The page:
Working overnight shifts can present challenges for sleep, nutrition and exercise. It’s critical to develop habits that promote good health. (For Spectrum Health Beat)

The job description for nurse, police officer, factory worker and firefighter might not have much in common.

But chances are good that at some point, these workers—along with those in many professions—will all find themselves working when most of the world is wearing pajamas.

About 16% of working Americans usually have a non-daytime schedule, with 6% on evening shifts, 4% on nights and the remainder working rotations, split shifts or irregular schedules.

Many people—from Uber drivers to trauma surgeons—love these shifts. They often pay better. Commutes are easier. They can also help families overcome daycare challenges.

The trade-off: Many struggle to find a sleep routine that works.

“Insomnia is also a big problem for these workers,” Kelly Waters, MD, a sleep specialist at Spectrum Health, said. “So is a problem known as shift-work sleep disorder.”

Working different shifts—overnight, evening or any combination—is often associated with other poor health outcomes.

Among them: Those who work night shift are more likely to be obese. They’re also more prone to develop depression and struggle to control diabetes. Working nights also presents an increased heart disease risk.

“I see people who have gained weight, which impacts their heart health,” Kristi Veltkamp, RD, an outpatient dietitian with Spectrum Health Nutrition Services, said. “Their cholesterol goes up. And there seems to be a little bit more insulin resistance. Our metabolic pathways seem to respond a little differently at night.”

With the right strategies, however, these workers can develop healthier routines for sleep, exercise and nutrition.

Shape a sleep schedule

As tempting as it may be for a worker on night shift to flip the schedule and become a daytime person on days off, it’s better to maintain a more consistent bedtime and wake-up time, Dr. Waters said.

So if you normally end your shift and go to bed at 9 a.m., you should maintain that on days off. Go to bed at 9 a.m. and wake up at 4-5 p.m.

Block out light

“Daylight is very stimulating for wakefulness,” Dr. Waters said. “When light seeps in, you’re not getting the full rest, making it harder to stay asleep.”

Wearing sunglasses on your way home from work can also blunt the stimulating effect of the morning sun.

Work out regularly

“Exercise requires muscle repair, which triggers that deep, slow wave sleep we need,” Dr. Waters said.

You may need to experiment to find the best time for you. In an ideal world, morning is the optimal exercise time, she said.

“It gets our heart rate up, our cortisol up,” she said. “That makes plenty of people feel ready to face the day.”

For evening workers or night shift workers, however, this may not work.

A possible hack, with a word of caution: Try to get your workout in just before you plan to sleep. Exercise causes the body’s temperature to rise and then drop. The onset of sleep can also cause your temperature to drop.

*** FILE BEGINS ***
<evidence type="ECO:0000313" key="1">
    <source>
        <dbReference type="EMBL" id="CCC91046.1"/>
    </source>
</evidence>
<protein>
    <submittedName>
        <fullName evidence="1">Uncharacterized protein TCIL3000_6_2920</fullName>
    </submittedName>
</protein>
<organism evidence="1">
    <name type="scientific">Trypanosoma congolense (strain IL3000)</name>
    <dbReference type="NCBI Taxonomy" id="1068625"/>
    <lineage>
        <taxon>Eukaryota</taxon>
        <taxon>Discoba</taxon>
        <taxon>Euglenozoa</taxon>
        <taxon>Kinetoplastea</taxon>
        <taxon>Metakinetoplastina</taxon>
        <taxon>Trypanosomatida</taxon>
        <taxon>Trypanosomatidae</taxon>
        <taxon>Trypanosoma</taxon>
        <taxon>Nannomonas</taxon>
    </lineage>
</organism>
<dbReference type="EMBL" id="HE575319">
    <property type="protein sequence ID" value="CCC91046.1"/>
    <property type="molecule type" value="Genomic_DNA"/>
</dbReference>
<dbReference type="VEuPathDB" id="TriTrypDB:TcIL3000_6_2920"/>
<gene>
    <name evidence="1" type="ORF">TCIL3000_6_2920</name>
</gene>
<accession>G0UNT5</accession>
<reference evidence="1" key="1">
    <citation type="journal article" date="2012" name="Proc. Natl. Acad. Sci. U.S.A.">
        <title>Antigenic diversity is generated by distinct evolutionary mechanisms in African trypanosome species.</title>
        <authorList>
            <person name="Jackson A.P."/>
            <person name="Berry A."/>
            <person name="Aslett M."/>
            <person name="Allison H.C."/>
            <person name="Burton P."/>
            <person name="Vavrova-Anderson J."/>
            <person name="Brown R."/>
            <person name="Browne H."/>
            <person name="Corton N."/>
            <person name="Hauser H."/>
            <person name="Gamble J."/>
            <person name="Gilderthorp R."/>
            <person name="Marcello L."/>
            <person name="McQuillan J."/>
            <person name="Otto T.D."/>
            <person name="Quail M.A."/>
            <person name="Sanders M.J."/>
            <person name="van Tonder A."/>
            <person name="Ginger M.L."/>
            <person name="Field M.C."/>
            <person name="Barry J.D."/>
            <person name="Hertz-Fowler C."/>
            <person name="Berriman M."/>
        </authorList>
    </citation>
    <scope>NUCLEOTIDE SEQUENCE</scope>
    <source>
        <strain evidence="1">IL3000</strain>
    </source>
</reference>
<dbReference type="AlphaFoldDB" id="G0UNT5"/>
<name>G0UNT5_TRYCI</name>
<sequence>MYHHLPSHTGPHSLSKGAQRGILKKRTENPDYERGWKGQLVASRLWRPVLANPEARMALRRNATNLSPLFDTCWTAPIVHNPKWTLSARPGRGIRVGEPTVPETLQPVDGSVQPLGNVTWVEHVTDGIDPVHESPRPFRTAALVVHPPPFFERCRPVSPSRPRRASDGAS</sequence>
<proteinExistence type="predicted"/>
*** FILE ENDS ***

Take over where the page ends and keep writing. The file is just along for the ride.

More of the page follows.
Exercising right before bedtime might not work for everyone. But for some people, it could help with relaxation and a post-workout temperature drop to trigger sleep.

“The physiologic process of temperature drop could work in your favor,” Dr. Waters said.

Develop bedtime rituals

Dr. Waters said she recommends finding a separate place—a cozy chair, for example—to sit for a bit, transitioning from the workday to the sleeping period.

“Just find a place where you can put the day away and rest and relax, calm your breathing, calm your heart rate, settle your mind,” she said. “And then, when you feel impending drowsiness—or it’s closer to that typical time that you’re falling asleep—that’s when you move to the bed.”

Schedule meals

Just as going to bed and waking up at the same time helps, eating is healthier when it’s done in predictable patterns. Veltkamp said she suggests eating three to five small meals within an eight-hour window.

“That seems to be more beneficial than grazing all day,” she said.

Snack smarter

Shift workers are likelier to eat unhealthy foods and develop sub-optimal snacking habits, Veltkamp said.

That’s partly because daytime workers often have a range of restaurants and takeout options. Overnight workers may have access to little beyond vending machines or convenience stores.

Buy healthier snacks ahead of time and keep them on hand.

Cut down on caffeine

There’s a reason coffee is the most commonly used drug in the world. It works. So do ultra-caffeinated energy drinks.

A few cups of coffee or other caffeinated beverages are fine, but be mindful about your intake. Coffee drinks are also often full of sugar, contributing to weight gain.

Stay social

Loneliness is a real risk. Look for ways to get together with friends and family. Invite people to join you at meals—a 9 p.m. lunch, for example, or a 4 p.m. breakfast.

Just because you work while they sleep doesn’t mean you can’t stay connected.